Yesterday I shared how I installed grouted vinyl floor tiles in the bathroom and today I just wanted to share a little baseboard trim tip. I re-used existing baseboard trim because it’s the old wide original trim in good shape. See how to easily swap out your baseboards here and a little tip for easy decorative trim detail here.
I gave it a good scrubbing and a little scuffing with sandpaper.
Then reattached the baseboard trim using my nail gun and brads. Countersink the nails, fill with wood filler and sand.
Next I sealed all of the seams with caulk – where the trim meets the wall and where the shoe moulding rests against the baseboard. I use DAP paintable caulk for windows/doors/trim.
FrogTape® Mult-Surface tape applied to the wall ensures a nice straight line without caulk smears. Apply the tape horizontally above the baseboard onto the wall. Use your thumbnail or a credit card to activate the PaintBlock® Technology.
Cut the tip of the caulk tube at an angle (the larger the hole, the bigger amount of caulk-age, so I prefer to keep the cut on the small side. Holding the caulk gun at an angle so that the flat end of the cut hole faces the seam where the baseboard meets the wall, run a bead of caulk.
I fill my FrogTape container with a little bit of water. With a wet finger, smooth the caulk. I work from left to right and since this is a small space, I worked in an entire section (about 4-5 ft. at most). You’ll have a lot of excess (remember to have those paper towels handy).
Then peel away the FrogTape starting at a bottom edge and pulling up and away from the caulk.
Nice clean line! Repeat until all top baseboard seams are sealed.
Now repeat the caulking steps (without the painter’s tape) where the shoe moulding rests agains the baseboards. Once dry (about 30 minutes), it’s time to paint!
Paint is Dutch Boy’s Cabinet and Trim paint. I used FrogTape where the shoe moulding meets the floor to prevent getting paint on my nice new grouted vinyl tiles. Using my thumbnail, I again activated the Paintblock Technology, then painted my trim. After the second coat of paint, I removed the FrogTape while the paint was still wet.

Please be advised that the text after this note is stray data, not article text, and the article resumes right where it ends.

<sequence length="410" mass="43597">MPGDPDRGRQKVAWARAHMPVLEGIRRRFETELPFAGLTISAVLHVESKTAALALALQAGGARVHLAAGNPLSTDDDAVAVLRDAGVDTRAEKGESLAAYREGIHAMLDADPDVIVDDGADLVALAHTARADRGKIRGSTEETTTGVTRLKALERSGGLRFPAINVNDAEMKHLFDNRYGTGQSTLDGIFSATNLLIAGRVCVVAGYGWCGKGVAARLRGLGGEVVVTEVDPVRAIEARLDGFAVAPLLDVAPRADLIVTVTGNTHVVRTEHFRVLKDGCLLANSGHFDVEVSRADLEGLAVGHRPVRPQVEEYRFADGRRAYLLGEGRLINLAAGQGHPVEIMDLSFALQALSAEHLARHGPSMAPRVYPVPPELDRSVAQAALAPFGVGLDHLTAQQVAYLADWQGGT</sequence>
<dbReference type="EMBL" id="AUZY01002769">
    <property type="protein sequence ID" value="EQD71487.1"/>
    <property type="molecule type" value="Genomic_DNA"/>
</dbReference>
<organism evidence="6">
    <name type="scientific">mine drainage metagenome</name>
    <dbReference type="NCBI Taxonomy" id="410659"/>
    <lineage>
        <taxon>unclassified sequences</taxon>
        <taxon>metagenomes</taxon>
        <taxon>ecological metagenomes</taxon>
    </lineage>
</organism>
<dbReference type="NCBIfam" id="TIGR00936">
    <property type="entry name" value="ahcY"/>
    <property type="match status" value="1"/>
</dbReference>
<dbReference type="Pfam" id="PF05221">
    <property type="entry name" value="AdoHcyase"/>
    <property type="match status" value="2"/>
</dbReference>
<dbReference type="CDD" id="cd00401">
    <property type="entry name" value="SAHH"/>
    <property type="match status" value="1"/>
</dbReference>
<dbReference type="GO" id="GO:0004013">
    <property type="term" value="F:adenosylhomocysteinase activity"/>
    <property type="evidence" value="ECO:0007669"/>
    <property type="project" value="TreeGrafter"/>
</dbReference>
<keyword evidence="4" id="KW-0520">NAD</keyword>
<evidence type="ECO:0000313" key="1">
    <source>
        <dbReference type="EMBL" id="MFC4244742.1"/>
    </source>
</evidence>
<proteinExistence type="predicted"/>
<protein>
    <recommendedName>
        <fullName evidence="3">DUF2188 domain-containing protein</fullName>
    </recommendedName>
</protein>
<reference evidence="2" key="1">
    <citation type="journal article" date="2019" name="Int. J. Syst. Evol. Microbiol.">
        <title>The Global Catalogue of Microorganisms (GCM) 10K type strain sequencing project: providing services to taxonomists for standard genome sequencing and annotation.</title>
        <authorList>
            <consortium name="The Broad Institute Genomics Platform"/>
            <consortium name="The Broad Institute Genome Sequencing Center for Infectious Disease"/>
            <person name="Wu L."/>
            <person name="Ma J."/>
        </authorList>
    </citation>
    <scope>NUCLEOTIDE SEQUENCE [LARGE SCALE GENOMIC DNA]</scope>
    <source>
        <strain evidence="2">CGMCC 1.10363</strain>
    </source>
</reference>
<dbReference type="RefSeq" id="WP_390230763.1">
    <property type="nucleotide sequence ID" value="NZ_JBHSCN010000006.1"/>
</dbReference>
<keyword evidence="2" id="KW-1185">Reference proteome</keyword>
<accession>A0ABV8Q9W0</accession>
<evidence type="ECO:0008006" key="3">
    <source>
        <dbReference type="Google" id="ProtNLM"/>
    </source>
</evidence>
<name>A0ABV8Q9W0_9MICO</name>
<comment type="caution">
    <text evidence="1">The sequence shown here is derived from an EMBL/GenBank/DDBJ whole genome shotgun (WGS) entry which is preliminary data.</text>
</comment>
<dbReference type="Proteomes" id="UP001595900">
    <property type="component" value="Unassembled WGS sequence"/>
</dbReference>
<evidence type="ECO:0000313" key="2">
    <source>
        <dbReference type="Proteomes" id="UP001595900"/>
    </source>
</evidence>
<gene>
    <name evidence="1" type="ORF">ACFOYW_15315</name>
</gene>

The vanity: I could have cut the baseboard trim so that the vanity sat flush against the wall but since the countertop had a little play (it sat out from the vanity about an inch), I attached scrap (stained) 1x4s cut to size to the back of the vanity, so that it would hide the gap and rest above my baseboard. (Also…one of my baseboards was good and glued as well as nailed to the plaster wall…I feared created a bigger more involved mess with pulling it off.) Now my countertop rests against the wall and is flush with the front of the vanity with no overhang but I don’t believe there’s a law or rule that says the countertop must protrude from the vanity. Is there? It also gave me a little more wiggle room for the tight fit plumbing.
Good as new! I love fresh, clean, white baseboards.
I used my FrogTape along the door frame and window trim too.
If you missed it, you can see the complete before and after bathroom makeover here.
Disclaimer: I received compensation to complete this project for using FrogTape® products. All opinions, projects and ideas are based on my own experience.